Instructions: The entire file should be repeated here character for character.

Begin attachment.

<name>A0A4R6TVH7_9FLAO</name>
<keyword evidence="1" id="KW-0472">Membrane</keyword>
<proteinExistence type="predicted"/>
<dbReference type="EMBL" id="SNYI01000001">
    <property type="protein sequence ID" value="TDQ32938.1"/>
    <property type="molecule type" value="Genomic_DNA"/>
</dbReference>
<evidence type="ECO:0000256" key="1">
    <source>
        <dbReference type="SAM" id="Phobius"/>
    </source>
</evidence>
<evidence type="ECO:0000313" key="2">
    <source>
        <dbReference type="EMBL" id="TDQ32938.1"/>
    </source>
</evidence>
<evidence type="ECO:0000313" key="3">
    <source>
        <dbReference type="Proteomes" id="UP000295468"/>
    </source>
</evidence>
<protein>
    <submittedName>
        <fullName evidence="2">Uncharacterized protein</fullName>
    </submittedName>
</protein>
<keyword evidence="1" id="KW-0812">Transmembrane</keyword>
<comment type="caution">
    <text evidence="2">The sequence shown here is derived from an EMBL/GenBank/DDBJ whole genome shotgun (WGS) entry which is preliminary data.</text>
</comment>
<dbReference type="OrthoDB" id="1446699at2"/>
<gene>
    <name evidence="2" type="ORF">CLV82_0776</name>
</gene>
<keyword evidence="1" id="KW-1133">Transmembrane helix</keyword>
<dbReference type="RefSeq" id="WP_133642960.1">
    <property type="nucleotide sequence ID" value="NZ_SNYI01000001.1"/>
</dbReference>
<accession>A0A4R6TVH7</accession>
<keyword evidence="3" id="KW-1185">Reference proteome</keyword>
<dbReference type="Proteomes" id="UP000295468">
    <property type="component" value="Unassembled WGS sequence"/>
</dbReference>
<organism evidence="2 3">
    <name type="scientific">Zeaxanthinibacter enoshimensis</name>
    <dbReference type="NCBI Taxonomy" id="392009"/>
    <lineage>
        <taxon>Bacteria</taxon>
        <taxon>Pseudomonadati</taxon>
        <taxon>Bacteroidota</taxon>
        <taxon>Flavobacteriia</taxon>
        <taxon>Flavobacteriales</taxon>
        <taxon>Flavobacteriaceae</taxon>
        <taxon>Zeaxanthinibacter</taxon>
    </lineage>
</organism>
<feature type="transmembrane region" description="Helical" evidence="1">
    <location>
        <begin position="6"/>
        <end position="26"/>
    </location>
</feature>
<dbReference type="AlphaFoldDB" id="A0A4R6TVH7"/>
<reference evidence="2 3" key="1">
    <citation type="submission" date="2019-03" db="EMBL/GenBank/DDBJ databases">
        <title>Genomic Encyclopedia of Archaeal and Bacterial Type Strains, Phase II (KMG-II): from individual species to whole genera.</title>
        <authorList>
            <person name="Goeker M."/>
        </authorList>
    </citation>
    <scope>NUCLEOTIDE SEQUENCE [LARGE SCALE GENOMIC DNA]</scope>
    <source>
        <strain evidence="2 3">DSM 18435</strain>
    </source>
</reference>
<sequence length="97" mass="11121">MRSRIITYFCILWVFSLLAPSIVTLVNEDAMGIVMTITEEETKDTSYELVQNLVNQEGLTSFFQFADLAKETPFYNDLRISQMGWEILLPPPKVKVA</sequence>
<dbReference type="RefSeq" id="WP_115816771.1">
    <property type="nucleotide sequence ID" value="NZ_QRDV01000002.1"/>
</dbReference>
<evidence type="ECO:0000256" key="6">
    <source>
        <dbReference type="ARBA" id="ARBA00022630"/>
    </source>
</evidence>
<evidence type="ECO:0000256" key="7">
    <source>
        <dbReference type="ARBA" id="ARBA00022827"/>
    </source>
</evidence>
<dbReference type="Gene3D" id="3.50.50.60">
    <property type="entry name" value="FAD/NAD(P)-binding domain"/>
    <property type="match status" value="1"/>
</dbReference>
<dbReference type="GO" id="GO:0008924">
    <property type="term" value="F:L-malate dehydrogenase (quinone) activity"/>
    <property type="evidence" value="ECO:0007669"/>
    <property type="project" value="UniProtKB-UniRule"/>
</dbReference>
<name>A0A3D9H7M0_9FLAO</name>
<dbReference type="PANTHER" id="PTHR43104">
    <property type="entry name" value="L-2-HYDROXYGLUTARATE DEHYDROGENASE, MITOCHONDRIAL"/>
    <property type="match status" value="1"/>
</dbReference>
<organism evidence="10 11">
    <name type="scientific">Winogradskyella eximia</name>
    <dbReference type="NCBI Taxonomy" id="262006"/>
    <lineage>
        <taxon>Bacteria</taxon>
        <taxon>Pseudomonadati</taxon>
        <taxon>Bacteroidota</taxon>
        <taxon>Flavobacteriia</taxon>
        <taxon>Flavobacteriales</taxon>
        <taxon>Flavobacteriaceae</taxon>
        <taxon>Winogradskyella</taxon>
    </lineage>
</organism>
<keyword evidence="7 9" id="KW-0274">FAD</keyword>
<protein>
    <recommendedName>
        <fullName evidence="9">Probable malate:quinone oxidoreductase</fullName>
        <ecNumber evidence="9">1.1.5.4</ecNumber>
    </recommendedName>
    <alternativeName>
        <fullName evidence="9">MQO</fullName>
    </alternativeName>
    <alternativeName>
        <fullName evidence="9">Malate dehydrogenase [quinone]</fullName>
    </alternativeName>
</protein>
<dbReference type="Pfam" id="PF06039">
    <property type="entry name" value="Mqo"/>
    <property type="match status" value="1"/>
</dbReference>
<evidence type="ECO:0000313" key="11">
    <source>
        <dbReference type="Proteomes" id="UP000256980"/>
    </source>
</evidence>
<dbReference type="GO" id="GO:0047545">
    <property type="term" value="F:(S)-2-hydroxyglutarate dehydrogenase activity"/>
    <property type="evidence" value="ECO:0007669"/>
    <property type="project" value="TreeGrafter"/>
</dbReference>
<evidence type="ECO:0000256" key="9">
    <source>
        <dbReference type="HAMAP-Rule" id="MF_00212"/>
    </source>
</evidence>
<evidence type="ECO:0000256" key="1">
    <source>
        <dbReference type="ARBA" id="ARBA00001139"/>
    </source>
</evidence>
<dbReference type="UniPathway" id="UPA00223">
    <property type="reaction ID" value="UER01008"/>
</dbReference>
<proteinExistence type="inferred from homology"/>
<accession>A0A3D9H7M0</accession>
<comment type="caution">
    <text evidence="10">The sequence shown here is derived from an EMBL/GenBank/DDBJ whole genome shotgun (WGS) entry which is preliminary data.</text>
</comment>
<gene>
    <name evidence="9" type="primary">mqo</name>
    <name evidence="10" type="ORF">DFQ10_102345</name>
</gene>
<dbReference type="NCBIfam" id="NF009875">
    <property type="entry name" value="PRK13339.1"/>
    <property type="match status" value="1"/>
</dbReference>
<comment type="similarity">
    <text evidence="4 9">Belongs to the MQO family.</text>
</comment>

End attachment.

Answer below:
<name>A0A4R6TVH7_9FLAO</name>
<keyword evidence="1" id="KW-0472">Membrane</keyword>
<proteinExistence type="predicted"/>
<dbReference type="EMBL" id="SNYI01000001">
    <property type="protein sequence ID" value="TDQ32938.1"/>
    <property type="molecule type" value="Genomic_DNA"/>
</dbReference>
<evidence type="ECO:0000256" key="1">
    <source>
        <dbReference type="SAM" id="Phobius"/>
    </source>
</evidence>
<evidence type="ECO:0000313" key="2">
    <source>
        <dbReference type="EMBL" id="TDQ32938.1"/>
    </source>
</evidence>
<evidence type="ECO:0000313" key="3">
    <source>
        <dbReference type="Proteomes" id="UP000295468"/>
    </source>
</evidence>
<protein>
    <submittedName>
        <fullName evidence="2">Uncharacterized protein</fullName>
    </submittedName>
</protein>
<keyword evidence="1" id="KW-0812">Transmembrane</keyword>
<comment type="caution">
    <text evidence="2">The sequence shown here is derived from an EMBL/GenBank/DDBJ whole genome shotgun (WGS) entry which is preliminary data.</text>
</comment>
<dbReference type="OrthoDB" id="1446699at2"/>
<gene>
    <name evidence="2" type="ORF">CLV82_0776</name>
</gene>
<keyword evidence="1" id="KW-1133">Transmembrane helix</keyword>
<dbReference type="RefSeq" id="WP_133642960.1">
    <property type="nucleotide sequence ID" value="NZ_SNYI01000001.1"/>
</dbReference>
<accession>A0A4R6TVH7</accession>
<keyword evidence="3" id="KW-1185">Reference proteome</keyword>
<dbReference type="Proteomes" id="UP000295468">
    <property type="component" value="Unassembled WGS sequence"/>
</dbReference>
<organism evidence="2 3">
    <name type="scientific">Zeaxanthinibacter enoshimensis</name>
    <dbReference type="NCBI Taxonomy" id="392009"/>
    <lineage>
        <taxon>Bacteria</taxon>
        <taxon>Pseudomonadati</taxon>
        <taxon>Bacteroidota</taxon>
        <taxon>Flavobacteriia</taxon>
        <taxon>Flavobacteriales</taxon>
        <taxon>Flavobacteriaceae</taxon>
        <taxon>Zeaxanthinibacter</taxon>
    </lineage>
</organism>
<feature type="transmembrane region" description="Helical" evidence="1">
    <location>
        <begin position="6"/>
        <end position="26"/>
    </location>
</feature>
<dbReference type="AlphaFoldDB" id="A0A4R6TVH7"/>
<reference evidence="2 3" key="1">
    <citation type="submission" date="2019-03" db="EMBL/GenBank/DDBJ databases">
        <title>Genomic Encyclopedia of Archaeal and Bacterial Type Strains, Phase II (KMG-II): from individual species to whole genera.</title>
        <authorList>
            <person name="Goeker M."/>
        </authorList>
    </citation>
    <scope>NUCLEOTIDE SEQUENCE [LARGE SCALE GENOMIC DNA]</scope>
    <source>
        <strain evidence="2 3">DSM 18435</strain>
    </source>
</reference>
<sequence length="97" mass="11121">MRSRIITYFCILWVFSLLAPSIVTLVNEDAMGIVMTITEEETKDTSYELVQNLVNQEGLTSFFQFADLAKETPFYNDLRISQMGWEILLPPPKVKVA</sequence>
<dbReference type="RefSeq" id="WP_115816771.1">
    <property type="nucleotide sequence ID" value="NZ_QRDV01000002.1"/>
</dbReference>
<evidence type="ECO:0000256" key="6">
    <source>
        <dbReference type="ARBA" id="ARBA00022630"/>
    </source>
</evidence>
<evidence type="ECO:0000256" key="7">
    <source>
        <dbReference type="ARBA" id="ARBA00022827"/>
    </source>
</evidence>
<dbReference type="Gene3D" id="3.50.50.60">
    <property type="entry name" value="FAD/NAD(P)-binding domain"/>
    <property type="match status" value="1"/>
</dbReference>
<dbReference type="GO" id="GO:0008924">
    <property type="term" value="F:L-malate dehydrogenase (quinone) activity"/>
    <property type="evidence" value="ECO:0007669"/>
    <property type="project" value="UniProtKB-UniRule"/>
</dbReference>
<name>A0A3D9H7M0_9FLAO</name>
<dbReference type="PANTHER" id="PTHR43104">
    <property type="entry name" value="L-2-HYDROXYGLUTARATE DEHYDROGENASE, MITOCHONDRIAL"/>
    <property type="match status" value="1"/>
</dbReference>
<organism evidence="10 11">
    <name type="scientific">Winogradskyella eximia</name>
    <dbReference type="NCBI Taxonomy" id="262006"/>
    <lineage>
        <taxon>Bacteria</taxon>
        <taxon>Pseudomonadati</taxon>
        <taxon>Bacteroidota</taxon>
        <taxon>Flavobacteriia</taxon>
        <taxon>Flavobacteriales</taxon>
        <taxon>Flavobacteriaceae</taxon>
        <taxon>Winogradskyella</taxon>
    </lineage>
</organism>
<keyword evidence="7 9" id="KW-0274">FAD</keyword>
<protein>
    <recommendedName>
        <fullName evidence="9">Probable malate:quinone oxidoreductase</fullName>
        <ecNumber evidence="9">1.1.5.4</ecNumber>
    </recommendedName>
    <alternativeName>
        <fullName evidence="9">MQO</fullName>
    </alternativeName>
    <alternativeName>
        <fullName evidence="9">Malate dehydrogenase [quinone]</fullName>
    </alternativeName>
</protein>
<dbReference type="Pfam" id="PF06039">
    <property type="entry name" value="Mqo"/>
    <property type="match status" value="1"/>
</dbReference>
<evidence type="ECO:0000313" key="11">
    <source>
        <dbReference type="Proteomes" id="UP000256980"/>
    </source>
</evidence>
<dbReference type="GO" id="GO:0047545">
    <property type="term" value="F:(S)-2-hydroxyglutarate dehydrogenase activity"/>
    <property type="evidence" value="ECO:0007669"/>
    <property type="project" value="TreeGrafter"/>
</dbReference>
<evidence type="ECO:0000256" key="9">
    <source>
        <dbReference type="HAMAP-Rule" id="MF_00212"/>
    </source>
</evidence>
<evidence type="ECO:0000256" key="1">
    <source>
        <dbReference type="ARBA" id="ARBA00001139"/>
    </source>
</evidence>
<dbReference type="UniPathway" id="UPA00223">
    <property type="reaction ID" value="UER01008"/>
</dbReference>
<proteinExistence type="inferred from homology"/>
<accession>A0A3D9H7M0</accession>
<comment type="caution">
    <text evidence="10">The sequence shown here is derived from an EMBL/GenBank/DDBJ whole genome shotgun (WGS) entry which is preliminary data.</text>
</comment>
<gene>
    <name evidence="9" type="primary">mqo</name>
    <name evidence="10" type="ORF">DFQ10_102345</name>
</gene>
<dbReference type="NCBIfam" id="NF009875">
    <property type="entry name" value="PRK13339.1"/>
    <property type="match status" value="1"/>
</dbReference>
<comment type="similarity">
    <text evidence="4 9">Belongs to the MQO family.</text>
</comment>